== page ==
Samsung and Apple are busy fighting it out at one of the biggest patent trials in San Jose, California. The stakes are high and Samsung's smartphones and tablets could face a US ban if the trial goes Apple's way. Apple says Samsung copied the look, feel and design of the iPhone and the iPad. Judge Lucy Koh has already granted a pre-trial injunction to Apple banning the sale of the Samsung Galaxy Tab 10.1.
You'd think Samsung would try not to anger a judge but they did just that by releasing a crucial piece of evidence to the media. Samsung issued a statement to the media along with two slides showing that the iPhone design idea originated from Sony. This 'Sony-design' theft harping on Samsung's part has not left judge Koh too happy.
According to CNET, Koh wasn't pleased. She told Samsung to file a brief explaining who drafted the statement, as well as who from Samsung's legal team authorized it.
Judge Koh had denied Samsung the request to present evidence that Sony's design was what 'inspired Apple's iPhone. This was the statement Samsung issued along with the release:
The Judge's exclusion of evidence on independent creation meant that even though Apple was allowed to inaccurately argue to the jury that the F700 was an iPhone copy, Samsung was not allowed to tell the jury the full story and show the pre-iPhone design for that and other phones that were in development at Samsung in 2006, before the iPhone. The excluded evidence would have established beyond doubt that Samsung did not copy the iPhone design. Fundamental fairness requires that the jury decide the case based on all the evidence.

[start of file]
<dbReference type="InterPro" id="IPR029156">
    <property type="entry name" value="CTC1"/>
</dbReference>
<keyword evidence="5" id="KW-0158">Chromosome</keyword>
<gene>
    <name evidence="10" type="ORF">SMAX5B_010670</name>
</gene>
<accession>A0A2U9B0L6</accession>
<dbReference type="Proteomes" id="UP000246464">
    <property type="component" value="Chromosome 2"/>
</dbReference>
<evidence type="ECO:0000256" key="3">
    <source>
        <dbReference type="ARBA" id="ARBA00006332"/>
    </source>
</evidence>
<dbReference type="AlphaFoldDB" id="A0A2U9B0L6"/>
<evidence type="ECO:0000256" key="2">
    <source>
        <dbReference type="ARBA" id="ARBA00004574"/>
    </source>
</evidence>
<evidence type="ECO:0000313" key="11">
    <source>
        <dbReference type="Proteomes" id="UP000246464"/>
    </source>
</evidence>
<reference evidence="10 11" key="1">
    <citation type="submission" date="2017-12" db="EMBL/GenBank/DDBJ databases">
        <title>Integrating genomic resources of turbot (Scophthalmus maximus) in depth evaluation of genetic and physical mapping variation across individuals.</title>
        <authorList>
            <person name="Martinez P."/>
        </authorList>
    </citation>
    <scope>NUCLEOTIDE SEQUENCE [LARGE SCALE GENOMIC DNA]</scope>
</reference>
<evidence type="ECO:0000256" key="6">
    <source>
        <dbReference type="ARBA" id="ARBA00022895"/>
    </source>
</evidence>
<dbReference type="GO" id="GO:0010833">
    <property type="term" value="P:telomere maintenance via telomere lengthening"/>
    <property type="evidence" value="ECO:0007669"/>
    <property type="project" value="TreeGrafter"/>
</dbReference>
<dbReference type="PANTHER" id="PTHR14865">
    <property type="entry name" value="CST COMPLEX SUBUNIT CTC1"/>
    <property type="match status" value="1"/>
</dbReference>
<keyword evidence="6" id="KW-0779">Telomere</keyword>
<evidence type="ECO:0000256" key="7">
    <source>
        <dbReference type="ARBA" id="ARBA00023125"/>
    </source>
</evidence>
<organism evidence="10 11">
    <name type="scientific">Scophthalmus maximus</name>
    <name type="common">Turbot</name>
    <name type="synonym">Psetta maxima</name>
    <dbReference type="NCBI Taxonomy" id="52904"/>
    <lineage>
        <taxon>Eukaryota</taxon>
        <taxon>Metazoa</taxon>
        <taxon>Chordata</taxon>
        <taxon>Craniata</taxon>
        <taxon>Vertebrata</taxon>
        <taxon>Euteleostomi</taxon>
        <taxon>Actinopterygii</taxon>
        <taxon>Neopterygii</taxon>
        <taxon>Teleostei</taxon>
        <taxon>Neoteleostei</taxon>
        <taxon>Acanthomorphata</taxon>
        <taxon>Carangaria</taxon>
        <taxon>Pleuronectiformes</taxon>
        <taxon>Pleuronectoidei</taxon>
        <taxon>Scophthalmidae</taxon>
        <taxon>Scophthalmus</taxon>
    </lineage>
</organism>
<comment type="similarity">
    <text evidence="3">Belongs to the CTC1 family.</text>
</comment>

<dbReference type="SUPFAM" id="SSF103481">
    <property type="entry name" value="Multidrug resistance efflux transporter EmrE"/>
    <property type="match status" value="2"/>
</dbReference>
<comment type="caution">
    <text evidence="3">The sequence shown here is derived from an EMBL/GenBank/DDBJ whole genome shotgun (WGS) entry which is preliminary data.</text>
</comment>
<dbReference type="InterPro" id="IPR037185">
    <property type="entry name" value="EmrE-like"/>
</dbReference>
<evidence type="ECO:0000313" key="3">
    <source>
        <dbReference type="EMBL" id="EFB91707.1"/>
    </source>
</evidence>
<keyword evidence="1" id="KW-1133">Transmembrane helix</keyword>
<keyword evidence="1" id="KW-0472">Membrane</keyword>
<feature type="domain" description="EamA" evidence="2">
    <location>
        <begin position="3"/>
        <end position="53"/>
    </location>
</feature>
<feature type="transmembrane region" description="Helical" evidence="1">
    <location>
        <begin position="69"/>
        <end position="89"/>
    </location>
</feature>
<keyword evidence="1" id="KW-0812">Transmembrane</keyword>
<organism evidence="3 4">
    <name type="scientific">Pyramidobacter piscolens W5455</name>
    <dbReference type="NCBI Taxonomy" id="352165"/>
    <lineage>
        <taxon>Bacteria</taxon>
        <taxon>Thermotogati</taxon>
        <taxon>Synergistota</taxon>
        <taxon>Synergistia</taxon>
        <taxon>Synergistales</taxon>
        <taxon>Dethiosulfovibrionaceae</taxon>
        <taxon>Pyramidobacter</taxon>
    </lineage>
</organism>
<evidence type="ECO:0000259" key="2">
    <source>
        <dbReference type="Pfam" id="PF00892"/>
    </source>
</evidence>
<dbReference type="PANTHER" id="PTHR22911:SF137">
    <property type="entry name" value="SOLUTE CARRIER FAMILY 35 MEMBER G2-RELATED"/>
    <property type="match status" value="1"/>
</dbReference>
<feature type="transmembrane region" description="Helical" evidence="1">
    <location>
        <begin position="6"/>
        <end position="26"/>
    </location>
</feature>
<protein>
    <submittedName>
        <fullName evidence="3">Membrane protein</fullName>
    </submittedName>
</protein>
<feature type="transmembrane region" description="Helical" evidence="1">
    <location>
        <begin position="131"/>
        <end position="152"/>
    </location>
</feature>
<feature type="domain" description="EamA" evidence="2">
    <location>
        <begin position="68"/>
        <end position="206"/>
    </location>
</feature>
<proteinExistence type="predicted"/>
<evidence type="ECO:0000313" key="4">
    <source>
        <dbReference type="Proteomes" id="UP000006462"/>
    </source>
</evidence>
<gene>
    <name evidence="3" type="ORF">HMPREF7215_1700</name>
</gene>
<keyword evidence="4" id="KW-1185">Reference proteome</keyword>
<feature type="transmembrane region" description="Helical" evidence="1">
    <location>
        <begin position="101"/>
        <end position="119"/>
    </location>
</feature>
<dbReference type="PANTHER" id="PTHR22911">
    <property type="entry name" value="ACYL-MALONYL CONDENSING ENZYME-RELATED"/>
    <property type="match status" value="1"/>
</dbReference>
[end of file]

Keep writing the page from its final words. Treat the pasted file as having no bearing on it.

Should Apple be worried? Yes, since the evidence that Samsung has released is quite interesting. It shows Shin Nishibori, former Apple designer as saying that the original designs for the iPhone were based on Sony's at the request of Jonathan Ive, the lead designer behind all Apple products. Nishibori has refused to participate in the trial, even though he was subpoenaed.
But Judge Koh is still not buying Samsung's arguments. According to TheNextWeb,
Apple whipped out a prototype predating Nishibori’s design that dated back to 2005, arguing that the Sony designs were just a riff on what it had done before. This negated Samsung’s point, at least in the eyes of Judge Koh. Koh ruled that Samsung could not present evidence related to these ‘Sony-style’ designs, or another prototype design that Samsung says it was working on in 2006.
Overall things are certainly not looking bright for Samsung.